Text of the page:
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Friendliness

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Reseña de álbum

Although The Man in the Bowler Hat is without question the most fully realized and lavishly produced (by George Martin) Stackridge album, most fans of the band would probably gravitate toward Friendliness as their favorite. Here can be found every quality that endeared the West Country five-piece to a loyal — but never quite large enough — following. There's Beatlesque melody, gently surreal humor, and considerable instrumental dexterity that ranged freely between the worlds of pop, folk, jazz, classical, and prog rock. The rollicking instrumental "Lummy Days" is a perfect scene-setter, with Mike Evans' violin and Mutter Slater's flute lyrical one moment and bucolic the next as the melody sweeps between hoedown, bolero, and Vaughan Williams — all in less than four minutes. Next comes the weightless beauty of the title track, with James Warren's choirboy vocals multi-tracked to bewitching effect. That's followed, even more improbably, by the '30-style foppery of "Anyone for Tennis," and not long after by the Eastern-tinged "Syracuse the Elephant," at over eight minutes long and with Mellotron aplenty, clear evidence that Stackridge could have staked their share of the prog market if they could have kept a straight face long enough. But they couldn't, and to prove it, the next track is a piece of cod-reggae about a cow, called "Amazingly Agnes." In truth this and the heads-down, no-nonsense boogie "Keep on Clucking" (a whimsical diatribe against battery farming) always did sound like grudging concessions to commercialism, and decades later they still do. But the album finishes in triumph with the haunting "Teatime," arguably one of the most convincing fusions of folk, jazz, and classical music in the entire prog rock canon, with none of the ego-fuelled blowing that so discredited the genre. [The CD reissue contains three extra tracks, including the instrumental stage favorite "Purple Spaceships Over Yatton."]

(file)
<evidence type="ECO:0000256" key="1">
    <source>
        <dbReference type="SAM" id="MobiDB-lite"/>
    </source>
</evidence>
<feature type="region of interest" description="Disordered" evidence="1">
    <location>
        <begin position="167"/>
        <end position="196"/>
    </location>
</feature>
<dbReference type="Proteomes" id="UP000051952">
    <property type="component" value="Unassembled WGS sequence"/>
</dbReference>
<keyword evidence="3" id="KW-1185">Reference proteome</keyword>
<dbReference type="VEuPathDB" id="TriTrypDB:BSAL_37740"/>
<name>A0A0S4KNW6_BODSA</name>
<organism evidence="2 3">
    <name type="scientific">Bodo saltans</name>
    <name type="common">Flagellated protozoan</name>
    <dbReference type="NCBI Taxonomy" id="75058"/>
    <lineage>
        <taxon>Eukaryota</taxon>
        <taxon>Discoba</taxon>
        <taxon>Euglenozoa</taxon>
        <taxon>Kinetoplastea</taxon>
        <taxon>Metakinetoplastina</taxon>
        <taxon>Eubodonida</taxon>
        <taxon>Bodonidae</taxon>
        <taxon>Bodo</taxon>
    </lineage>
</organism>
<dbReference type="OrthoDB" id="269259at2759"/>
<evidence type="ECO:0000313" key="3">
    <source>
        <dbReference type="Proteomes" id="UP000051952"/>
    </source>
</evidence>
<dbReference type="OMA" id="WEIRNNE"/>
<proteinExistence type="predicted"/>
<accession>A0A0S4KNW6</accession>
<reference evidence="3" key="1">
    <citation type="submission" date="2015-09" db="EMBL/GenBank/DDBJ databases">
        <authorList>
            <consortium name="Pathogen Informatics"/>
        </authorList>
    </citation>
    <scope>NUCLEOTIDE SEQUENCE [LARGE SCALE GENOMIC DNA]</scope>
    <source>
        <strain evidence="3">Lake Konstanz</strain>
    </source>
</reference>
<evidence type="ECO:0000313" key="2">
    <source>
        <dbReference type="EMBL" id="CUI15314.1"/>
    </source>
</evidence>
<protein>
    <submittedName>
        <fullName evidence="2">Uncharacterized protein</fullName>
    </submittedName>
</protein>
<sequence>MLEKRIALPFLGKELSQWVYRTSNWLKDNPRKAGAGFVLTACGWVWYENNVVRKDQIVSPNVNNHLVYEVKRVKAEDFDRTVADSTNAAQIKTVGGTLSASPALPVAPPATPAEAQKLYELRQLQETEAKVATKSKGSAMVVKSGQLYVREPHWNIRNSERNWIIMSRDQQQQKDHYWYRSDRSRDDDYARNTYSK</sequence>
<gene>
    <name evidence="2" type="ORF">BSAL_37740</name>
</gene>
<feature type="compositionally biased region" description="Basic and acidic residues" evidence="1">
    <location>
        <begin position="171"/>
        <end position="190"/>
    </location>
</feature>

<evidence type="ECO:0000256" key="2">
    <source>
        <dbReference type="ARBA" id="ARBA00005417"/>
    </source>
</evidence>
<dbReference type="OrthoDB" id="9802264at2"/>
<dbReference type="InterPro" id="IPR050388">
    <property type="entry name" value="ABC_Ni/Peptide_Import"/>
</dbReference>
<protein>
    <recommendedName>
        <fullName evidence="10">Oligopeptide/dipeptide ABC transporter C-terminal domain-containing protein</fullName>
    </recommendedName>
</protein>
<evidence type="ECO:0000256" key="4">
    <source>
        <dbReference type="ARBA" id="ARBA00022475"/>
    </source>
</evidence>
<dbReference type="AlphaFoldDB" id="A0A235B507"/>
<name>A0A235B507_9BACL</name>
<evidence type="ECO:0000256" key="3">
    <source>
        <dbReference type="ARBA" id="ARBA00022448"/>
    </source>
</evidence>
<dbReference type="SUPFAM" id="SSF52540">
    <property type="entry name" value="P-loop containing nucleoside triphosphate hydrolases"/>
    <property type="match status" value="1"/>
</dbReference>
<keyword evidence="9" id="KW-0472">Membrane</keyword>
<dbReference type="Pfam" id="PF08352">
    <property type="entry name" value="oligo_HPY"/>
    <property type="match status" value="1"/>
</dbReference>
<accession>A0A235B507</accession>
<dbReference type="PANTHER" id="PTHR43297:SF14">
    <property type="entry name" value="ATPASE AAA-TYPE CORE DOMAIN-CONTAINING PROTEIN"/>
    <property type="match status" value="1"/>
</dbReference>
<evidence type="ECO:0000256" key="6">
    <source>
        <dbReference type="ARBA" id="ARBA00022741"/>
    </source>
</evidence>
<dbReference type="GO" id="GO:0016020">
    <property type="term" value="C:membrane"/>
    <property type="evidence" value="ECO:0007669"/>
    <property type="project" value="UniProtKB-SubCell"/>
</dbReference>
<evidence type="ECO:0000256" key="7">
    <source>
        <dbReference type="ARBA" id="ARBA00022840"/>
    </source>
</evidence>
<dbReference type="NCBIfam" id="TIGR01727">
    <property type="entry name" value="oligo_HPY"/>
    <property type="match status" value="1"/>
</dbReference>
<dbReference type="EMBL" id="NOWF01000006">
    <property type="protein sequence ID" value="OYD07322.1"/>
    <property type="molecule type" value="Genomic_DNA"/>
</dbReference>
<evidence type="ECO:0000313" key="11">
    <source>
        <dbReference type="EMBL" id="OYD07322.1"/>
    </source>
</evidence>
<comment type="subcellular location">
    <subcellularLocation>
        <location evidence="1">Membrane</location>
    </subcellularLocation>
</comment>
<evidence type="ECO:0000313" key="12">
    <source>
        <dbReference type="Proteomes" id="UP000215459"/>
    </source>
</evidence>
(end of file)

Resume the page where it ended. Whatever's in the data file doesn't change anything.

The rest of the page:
Biografía

Se formó en: 1969

Género: Rock

Años de actividad: '60s, '70s, '80s, '90s, '00s, '10s

Stackridge, one of the most singular rock bands to grow in soil sown and enriched by the British Invasion of the '60s, coalesced in late 1969. Andy Davis and Jim "Crun" Walter were playing together in the Bristol blues band Griptight Thynne when Davis began seeking new bandmates. Mike Tobin (who became Stackridge's first manager) introduced Davis to Mike "Mutter" Slater, then playing in the folk duo Mick & Mutter. James Warren answered a newspaper ad and connected very well with Davis, and they...
Biografía completa
Friendliness, Stackridge
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